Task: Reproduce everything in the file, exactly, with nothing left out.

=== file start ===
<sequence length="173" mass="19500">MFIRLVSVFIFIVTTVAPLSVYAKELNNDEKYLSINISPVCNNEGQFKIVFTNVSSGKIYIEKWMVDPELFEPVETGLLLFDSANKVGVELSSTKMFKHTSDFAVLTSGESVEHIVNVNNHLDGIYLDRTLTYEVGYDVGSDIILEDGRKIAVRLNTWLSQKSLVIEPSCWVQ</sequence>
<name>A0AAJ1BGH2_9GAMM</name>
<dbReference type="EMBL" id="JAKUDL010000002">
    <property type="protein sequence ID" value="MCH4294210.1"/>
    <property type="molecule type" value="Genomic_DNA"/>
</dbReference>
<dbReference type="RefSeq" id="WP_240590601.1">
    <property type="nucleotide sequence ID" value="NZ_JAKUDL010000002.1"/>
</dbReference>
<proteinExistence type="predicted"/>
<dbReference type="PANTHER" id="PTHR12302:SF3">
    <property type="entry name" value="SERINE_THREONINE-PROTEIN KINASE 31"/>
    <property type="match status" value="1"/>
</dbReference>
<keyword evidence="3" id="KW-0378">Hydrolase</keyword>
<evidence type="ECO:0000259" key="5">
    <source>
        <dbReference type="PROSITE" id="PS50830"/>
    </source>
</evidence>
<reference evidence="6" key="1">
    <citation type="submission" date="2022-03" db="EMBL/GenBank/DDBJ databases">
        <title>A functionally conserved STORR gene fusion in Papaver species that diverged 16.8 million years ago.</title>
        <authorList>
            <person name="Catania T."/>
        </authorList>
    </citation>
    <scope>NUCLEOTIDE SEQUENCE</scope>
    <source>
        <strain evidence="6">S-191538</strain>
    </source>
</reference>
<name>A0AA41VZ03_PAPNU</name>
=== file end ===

<sequence length="173" mass="19500">MFIRLVSVFIFIVTTVAPLSVYAKELNNDEKYLSINISPVCNNEGQFKIVFTNVSSGKIYIEKWMVDPELFEPVETGLLLFDSANKVGVELSSTKMFKHTSDFAVLTSGESVEHIVNVNNHLDGIYLDRTLTYEVGYDVGSDIILEDGRKIAVRLNTWLSQKSLVIEPSCWVQ</sequence>
<name>A0AAJ1BGH2_9GAMM</name>
<dbReference type="EMBL" id="JAKUDL010000002">
    <property type="protein sequence ID" value="MCH4294210.1"/>
    <property type="molecule type" value="Genomic_DNA"/>
</dbReference>
<dbReference type="RefSeq" id="WP_240590601.1">
    <property type="nucleotide sequence ID" value="NZ_JAKUDL010000002.1"/>
</dbReference>
<proteinExistence type="predicted"/>
<dbReference type="PANTHER" id="PTHR12302:SF3">
    <property type="entry name" value="SERINE_THREONINE-PROTEIN KINASE 31"/>
    <property type="match status" value="1"/>
</dbReference>
<keyword evidence="3" id="KW-0378">Hydrolase</keyword>
<evidence type="ECO:0000259" key="5">
    <source>
        <dbReference type="PROSITE" id="PS50830"/>
    </source>
</evidence>
<reference evidence="6" key="1">
    <citation type="submission" date="2022-03" db="EMBL/GenBank/DDBJ databases">
        <title>A functionally conserved STORR gene fusion in Papaver species that diverged 16.8 million years ago.</title>
        <authorList>
            <person name="Catania T."/>
        </authorList>
    </citation>
    <scope>NUCLEOTIDE SEQUENCE</scope>
    <source>
        <strain evidence="6">S-191538</strain>
    </source>
</reference>
<name>A0AA41VZ03_PAPNU</name>